In this Thursday, June 15, 2017, photo, a construction
worker continues work on a condominium project in Coral
WASHINGTON - U.S. employers added a
robust 222,000 jobs in June, the most in four months, a
reassuring sign that businesses may be confident enough
to keep hiring despite a slow-growing economy.
The government also revised up its estimate of job
growth for April and May by a combined 47,000. Hiring
has averaged nearly 180,000 jobs a month so far this
year, only slightly below last year's pace. The
unemployment rate ticked up to 4.4 percent from 4.3
percent in May, a 16-year low, the government said
Friday. The jobless rate rose because more Americans
began looking for work and not all of them found it.
Friday's jobs report suggested that after eight years of
a grinding but resilient recovery, companies still have
room to hire at a healthy pace. Though the rate of job
growth has slowed since 2014 and 2015, it's still
drawing in people who had previously stopped looking for
work. The proportion of adults with jobs has reached
60.1 percent, just below April's figure, which was the
highest since the recession ended in 2009.
Even with the strong hiring, average hourly pay rose
just 2.5 percent in June from a year earlier, below the
3.5 percent typical of a healthy economy. Employers in
many industries remain reluctant to raise pay.
The numbers signal that economic growth should be
decent, if not robust, through 2017, said John Silvia,
chief economist at Wells Fargo.
"It's a good report for the economy," he said. "It
really does say that we've got 2 percent-plus growth for
the second half of the year."
The June jobs report arrives against the backdrop of an
overall mixed picture of the U.S. economy.
Home sales are chugging along, though a shortage of
properties for sale suggests that the pace of purchases
could flag. And auto sales are slowing from last year's
record pace, causing some automakers to cut jobs.
At the same time, surveys of manufacturing and service
companies indicate that growth in both sectors may be
accelerating. Factory activity is expanding at the
fastest pace in three years, the Institute of Supply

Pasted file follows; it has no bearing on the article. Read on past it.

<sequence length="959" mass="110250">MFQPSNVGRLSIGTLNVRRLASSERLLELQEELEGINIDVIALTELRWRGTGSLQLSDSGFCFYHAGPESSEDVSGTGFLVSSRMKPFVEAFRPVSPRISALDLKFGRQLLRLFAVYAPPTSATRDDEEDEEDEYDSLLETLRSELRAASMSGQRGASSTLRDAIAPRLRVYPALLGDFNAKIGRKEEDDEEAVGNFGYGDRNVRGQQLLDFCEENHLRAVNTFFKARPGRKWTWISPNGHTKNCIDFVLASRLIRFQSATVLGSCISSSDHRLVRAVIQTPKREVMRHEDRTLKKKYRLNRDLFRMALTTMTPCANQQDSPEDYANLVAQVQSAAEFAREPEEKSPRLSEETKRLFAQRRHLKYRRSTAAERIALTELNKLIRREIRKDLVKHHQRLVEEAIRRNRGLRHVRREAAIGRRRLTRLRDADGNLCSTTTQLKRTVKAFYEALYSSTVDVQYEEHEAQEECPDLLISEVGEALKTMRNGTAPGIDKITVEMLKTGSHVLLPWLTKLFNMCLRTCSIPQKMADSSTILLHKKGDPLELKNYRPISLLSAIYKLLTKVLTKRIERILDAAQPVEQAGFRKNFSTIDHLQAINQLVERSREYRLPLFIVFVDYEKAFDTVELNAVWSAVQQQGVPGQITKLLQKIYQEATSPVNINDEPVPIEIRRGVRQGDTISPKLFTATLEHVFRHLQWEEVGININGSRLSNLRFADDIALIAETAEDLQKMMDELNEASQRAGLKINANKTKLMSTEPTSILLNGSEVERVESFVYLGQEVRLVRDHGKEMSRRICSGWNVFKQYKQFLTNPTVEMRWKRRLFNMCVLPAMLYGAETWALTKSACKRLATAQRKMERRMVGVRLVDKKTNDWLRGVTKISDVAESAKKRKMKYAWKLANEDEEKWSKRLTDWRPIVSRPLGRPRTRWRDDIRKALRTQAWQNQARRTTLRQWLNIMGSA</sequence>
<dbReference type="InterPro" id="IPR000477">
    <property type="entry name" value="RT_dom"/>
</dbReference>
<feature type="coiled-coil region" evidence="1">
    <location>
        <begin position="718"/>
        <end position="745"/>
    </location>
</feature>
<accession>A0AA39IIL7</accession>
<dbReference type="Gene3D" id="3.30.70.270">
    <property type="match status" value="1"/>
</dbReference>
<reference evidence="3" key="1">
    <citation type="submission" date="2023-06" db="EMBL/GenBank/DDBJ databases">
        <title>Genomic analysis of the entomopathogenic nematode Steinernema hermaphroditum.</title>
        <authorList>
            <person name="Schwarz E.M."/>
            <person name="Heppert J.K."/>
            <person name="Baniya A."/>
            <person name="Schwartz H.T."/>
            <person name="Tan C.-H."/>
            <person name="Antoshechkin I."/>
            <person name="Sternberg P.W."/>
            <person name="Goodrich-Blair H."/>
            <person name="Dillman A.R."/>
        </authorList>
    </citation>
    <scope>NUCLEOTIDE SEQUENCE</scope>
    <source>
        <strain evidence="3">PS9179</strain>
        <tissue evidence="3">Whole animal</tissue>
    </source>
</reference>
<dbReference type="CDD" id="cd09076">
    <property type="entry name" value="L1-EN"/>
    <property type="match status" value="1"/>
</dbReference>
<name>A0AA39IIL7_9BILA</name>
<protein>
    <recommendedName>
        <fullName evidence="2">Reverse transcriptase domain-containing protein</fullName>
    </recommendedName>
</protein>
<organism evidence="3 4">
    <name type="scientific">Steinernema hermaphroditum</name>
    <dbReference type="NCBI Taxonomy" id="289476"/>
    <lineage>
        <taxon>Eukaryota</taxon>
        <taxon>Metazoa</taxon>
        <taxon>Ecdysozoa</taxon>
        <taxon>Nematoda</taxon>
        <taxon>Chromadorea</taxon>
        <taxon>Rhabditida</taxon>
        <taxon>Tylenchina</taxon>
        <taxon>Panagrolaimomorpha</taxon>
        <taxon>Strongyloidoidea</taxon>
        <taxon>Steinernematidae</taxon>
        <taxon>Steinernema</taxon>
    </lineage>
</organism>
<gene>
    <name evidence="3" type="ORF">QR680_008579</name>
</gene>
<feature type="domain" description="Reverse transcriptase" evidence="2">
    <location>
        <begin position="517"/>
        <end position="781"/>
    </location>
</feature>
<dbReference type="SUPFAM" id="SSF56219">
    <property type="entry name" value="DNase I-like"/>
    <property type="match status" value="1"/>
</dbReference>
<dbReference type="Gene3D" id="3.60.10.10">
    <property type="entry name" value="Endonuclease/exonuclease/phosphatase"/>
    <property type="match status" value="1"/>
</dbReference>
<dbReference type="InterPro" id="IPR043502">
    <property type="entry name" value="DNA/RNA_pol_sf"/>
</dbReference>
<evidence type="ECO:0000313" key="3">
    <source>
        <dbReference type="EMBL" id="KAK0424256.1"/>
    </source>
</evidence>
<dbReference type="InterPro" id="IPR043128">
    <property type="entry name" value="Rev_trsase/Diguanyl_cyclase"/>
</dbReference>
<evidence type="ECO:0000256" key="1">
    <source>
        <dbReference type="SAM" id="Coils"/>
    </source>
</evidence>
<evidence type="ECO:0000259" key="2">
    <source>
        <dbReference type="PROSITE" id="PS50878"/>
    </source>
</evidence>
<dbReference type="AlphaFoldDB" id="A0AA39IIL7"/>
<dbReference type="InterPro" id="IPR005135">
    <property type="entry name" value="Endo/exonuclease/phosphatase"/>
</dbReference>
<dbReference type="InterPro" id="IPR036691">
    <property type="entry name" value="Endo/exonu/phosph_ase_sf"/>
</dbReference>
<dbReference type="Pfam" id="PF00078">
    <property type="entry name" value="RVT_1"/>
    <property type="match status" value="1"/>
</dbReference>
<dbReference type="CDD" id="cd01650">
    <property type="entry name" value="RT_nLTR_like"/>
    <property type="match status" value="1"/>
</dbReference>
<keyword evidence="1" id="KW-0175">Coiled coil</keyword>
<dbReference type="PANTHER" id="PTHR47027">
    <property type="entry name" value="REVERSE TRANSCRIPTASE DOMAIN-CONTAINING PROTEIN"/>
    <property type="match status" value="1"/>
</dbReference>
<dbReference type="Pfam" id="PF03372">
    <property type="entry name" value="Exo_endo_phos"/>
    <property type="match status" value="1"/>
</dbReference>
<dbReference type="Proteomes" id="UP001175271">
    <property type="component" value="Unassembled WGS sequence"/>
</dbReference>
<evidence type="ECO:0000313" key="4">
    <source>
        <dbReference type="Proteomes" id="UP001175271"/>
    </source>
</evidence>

Management, a trade group of purchasing managers, found.
The economy grew at just a 1.4 percent annual rate in
the first three months of 2017, below even the sluggish
2 percent average pace in the eight years since the
recession ended. But most economists have forecast that
growth rebounded in the April-June quarter to an annual
rate of 2.5 percent or higher.
Still, the economy appears resilient enough for the
Federal Reserve to keep raising its benchmark interest
rate. The Fed has signaled its belief that the economy
is on firm footing as it enters its ninth year of
recovery from the recession.
Consumers have expressed confidence in the economy and,
accordingly, are spending more than they did in the
first three months of the year.
Businesses advertised 6 million open jobs in May, a
record high, which suggests that they are struggling to
find the workers they need. Normally, as the number of
unemployed dwindles, employers raise pay to attract job
Yet the influx of job seekers last month might have
offset some upward wage pressures. Employers had more
applicants to choose from.
Mark Zandi, chief economist at Moody's Analytics, said
that many workers are too cautious to push for raises,
partly because of the lingering impact of the Great
Recession, when nearly 9 million people lost jobs.
And some businesses have decided they can't raise prices
enough to afford meaningful pay raises. That cycle of
limited wage gains and low prices has kept inflation in
check, to the consternation of the Fed, which wants to
see slightly higher inflation to justify its campaign to
raise short-term rates.
Still, many business owners are seeing greater
confidence among their customers. Mark Dix, a general
contractor in Knoxville, Tennessee, says he has seen a
jump in demand for the renovation, painting and home
construction services he provides. He employs 15 people.
"We're seeing a boom in people who are willing to take
out a loan and build a home," he said. "I would hire
another half-dozen people today if I could find the
Drug use is a problem among many people he considers for
jobs, Dix said. And many men in the area rely on
disability benefits, he added.
The June jobs report showed broad hiring across numerous
industries. Health care posted the biggest job gain —
59,100 — despite uncertainty around health care
legislation in Congress. Governments added an unusually
high 35,000 positions, nearly all of them at the local
level. Construction companies added 16,000, and mining,
which includes oil and gas drilling, gained 8,000.
Restaurants and hotels added a healthy 36,000 jobs.
Professional and technical services, which includes such
higher-paying occupations as engineering and accounting,